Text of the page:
New Target for Anti-HIV Drug Discovered

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Professor Luis Lamberti Pinto da Silva and PhD candidate Yunan Janurio at the University of So Paulo’s Ribeiro Preto Medical School (FMRP-USP) in Brazil said, “Researchers have succeeded in obtaining the three-dimensional structure between Nef-CD4 and AP-2, showing the contact surfaces and making possible other studies designed to yield a molecule that occupies this space so as to prevent the effects of the protein from advancing. This ‘photograph’ can serve as the basis for the development of other anti-HIV therapies.”


The two authors of the study stated, ” Notably, the study by Kwon et al. provides the structural basis for the cooperative assembly of the AP-2-Nef-CD4 tripartite complex and shows that Nef directly bridges CD4 and AP-2. The study also reveals a structural relationship between Nef-mediated downregulation of CD4 and Nef’s antagonism of major histocompatibility complex I (MHC-I).”

Silva has stated that Nef is important to the advancing effects of HIV as AIDS progresses. Additionally, this protein is continuously produced by the virus in the patients undergoing treatment and also in those patients whose viral load (amount of virus present in an infected person’s blood) is low. “This has been linked to co-morbidities of the infection. Nef is important, and no drugs exist to target it.”

Nef is known as a multifunctional protein which allows the virus to replicate by modifying the cells. Scientists have not yet found a way to block this Nef protein.

Currently there are several classes of drugs to treat HIV (antiretroviral drugs) available. Commonly used antiretrovirals are nucleoside and nucleotide reverse transcriptase inhibitor, protease inhibitor, integrase inhibitor and entry inhibitors.

These drugs inhibit various stages of virus multiplication, can reduce viral load and even stop the development of the disease. But due to the development of resistance against these drugs and their side effects, there is a need to find different drugs to fight this virus.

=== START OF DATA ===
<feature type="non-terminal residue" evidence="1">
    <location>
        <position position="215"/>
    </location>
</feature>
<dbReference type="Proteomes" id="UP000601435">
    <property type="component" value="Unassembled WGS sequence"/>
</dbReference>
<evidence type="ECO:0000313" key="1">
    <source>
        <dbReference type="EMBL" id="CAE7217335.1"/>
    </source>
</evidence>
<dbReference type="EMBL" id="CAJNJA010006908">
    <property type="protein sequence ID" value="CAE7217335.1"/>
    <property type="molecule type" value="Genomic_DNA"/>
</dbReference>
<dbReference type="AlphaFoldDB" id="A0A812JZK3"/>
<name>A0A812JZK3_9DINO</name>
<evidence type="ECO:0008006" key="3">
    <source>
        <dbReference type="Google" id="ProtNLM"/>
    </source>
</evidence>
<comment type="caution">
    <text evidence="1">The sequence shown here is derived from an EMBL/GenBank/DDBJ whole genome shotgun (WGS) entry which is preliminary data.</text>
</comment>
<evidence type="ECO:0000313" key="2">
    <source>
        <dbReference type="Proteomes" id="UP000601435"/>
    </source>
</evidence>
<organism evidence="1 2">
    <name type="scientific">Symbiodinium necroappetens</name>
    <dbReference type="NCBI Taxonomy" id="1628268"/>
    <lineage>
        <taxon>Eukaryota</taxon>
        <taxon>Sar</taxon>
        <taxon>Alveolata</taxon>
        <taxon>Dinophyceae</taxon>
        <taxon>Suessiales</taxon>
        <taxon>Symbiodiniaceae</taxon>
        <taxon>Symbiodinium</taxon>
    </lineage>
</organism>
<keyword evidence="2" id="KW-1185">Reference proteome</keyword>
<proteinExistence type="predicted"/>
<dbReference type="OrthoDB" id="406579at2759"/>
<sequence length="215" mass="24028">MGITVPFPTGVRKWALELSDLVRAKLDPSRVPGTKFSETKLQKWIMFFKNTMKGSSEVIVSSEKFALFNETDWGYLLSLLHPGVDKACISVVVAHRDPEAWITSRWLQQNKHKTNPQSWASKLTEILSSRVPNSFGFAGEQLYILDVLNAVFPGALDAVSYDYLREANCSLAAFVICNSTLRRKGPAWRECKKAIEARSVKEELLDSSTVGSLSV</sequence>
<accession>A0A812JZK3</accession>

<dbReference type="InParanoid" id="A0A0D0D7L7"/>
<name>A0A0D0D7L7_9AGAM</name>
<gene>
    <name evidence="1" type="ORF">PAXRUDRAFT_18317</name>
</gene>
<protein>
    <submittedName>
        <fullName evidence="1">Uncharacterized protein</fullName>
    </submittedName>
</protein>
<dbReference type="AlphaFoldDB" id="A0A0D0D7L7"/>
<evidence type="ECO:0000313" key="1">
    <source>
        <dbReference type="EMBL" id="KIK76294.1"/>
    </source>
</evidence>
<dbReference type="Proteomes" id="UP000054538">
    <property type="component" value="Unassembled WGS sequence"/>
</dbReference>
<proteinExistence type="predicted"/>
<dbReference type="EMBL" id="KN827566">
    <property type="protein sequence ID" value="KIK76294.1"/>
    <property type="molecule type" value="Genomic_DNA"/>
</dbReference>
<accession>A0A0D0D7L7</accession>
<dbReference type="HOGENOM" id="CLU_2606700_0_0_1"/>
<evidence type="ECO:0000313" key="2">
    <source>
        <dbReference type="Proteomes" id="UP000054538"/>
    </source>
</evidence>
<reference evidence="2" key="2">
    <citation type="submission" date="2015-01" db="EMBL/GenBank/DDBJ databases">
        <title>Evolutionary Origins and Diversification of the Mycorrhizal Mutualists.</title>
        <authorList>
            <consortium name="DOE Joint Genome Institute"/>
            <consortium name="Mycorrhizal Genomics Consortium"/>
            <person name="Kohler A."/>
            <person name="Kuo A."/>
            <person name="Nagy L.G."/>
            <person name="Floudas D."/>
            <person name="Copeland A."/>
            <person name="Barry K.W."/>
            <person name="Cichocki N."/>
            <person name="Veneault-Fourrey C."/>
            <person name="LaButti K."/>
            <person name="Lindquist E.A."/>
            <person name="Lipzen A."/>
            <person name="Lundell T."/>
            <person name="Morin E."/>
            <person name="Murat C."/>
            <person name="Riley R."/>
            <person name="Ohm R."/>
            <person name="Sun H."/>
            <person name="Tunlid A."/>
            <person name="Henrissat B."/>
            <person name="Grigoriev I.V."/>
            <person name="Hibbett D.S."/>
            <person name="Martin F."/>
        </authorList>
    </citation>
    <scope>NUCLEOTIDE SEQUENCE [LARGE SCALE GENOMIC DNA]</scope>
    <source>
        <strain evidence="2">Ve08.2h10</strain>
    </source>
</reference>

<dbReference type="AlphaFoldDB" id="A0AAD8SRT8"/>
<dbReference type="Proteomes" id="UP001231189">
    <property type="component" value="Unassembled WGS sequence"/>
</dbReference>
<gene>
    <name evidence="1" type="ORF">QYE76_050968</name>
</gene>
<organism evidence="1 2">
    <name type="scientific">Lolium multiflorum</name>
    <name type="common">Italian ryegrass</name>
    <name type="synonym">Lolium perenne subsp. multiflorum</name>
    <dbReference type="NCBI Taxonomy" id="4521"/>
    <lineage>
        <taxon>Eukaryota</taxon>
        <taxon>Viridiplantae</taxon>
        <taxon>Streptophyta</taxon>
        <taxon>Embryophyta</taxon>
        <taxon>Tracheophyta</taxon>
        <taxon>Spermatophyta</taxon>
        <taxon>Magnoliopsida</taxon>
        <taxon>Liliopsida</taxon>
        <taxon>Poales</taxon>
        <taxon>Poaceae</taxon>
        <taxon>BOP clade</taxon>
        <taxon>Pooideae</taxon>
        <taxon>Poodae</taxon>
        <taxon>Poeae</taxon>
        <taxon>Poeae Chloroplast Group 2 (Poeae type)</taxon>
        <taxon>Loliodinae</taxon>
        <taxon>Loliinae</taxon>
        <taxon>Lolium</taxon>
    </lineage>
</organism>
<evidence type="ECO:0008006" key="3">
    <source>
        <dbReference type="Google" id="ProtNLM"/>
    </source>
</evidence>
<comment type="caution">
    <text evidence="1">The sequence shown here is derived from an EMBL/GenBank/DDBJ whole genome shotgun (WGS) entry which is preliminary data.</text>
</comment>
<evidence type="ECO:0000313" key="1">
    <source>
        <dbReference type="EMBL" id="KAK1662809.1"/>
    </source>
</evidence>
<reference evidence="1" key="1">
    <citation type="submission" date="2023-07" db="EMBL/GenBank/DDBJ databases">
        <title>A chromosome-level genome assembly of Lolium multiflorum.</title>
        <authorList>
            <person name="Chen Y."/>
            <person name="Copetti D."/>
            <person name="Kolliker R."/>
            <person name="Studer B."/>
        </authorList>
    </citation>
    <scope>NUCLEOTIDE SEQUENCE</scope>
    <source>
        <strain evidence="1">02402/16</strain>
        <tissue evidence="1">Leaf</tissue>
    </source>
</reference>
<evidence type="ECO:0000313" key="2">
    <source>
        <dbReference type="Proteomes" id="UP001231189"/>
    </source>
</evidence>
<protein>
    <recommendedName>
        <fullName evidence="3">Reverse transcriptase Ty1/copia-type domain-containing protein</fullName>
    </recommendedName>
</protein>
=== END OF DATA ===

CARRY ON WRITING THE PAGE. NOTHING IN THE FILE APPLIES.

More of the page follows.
According to the United Nations Program on HIV and AIDS (UNAIDS), there are 38 million people having HIV which also includes 1.8 million children of the age 14 and below. Out of this only 67% have access to antiretroviral therapy.

According to the study the mechanism by which the Nef acts is that it binds to AP-1G2 on the human cell membrane and sends the CD4 cells to the lysosomes (breakdowns protein and other molecules). CD4 is used as the receptor by HIV to gain entry into the cell. If CD4 is not removed from the surface of the cell, the entry of the virus into the cell is blocked. Hence Nef protein removes it from the surface of the cell which leads to infection.

Silva said that, ” We pointed to the common point between these two pathways. In order to send CD4 and MHC-I to lysosomes, Nef hijacks a third cell protein common to both pathways. These findings can help other groups show exactly how Nef interacts with the third protein to identify a novel target, just as was done with AP-2.”

Silva and his group are currently working on another study to identify the different targets of the Nef protein. He said, ” Several ingredients are available. Now someone has to come along to bring it all together and obtain this molecule capable of inhibiting Nef”

Source: Medindia



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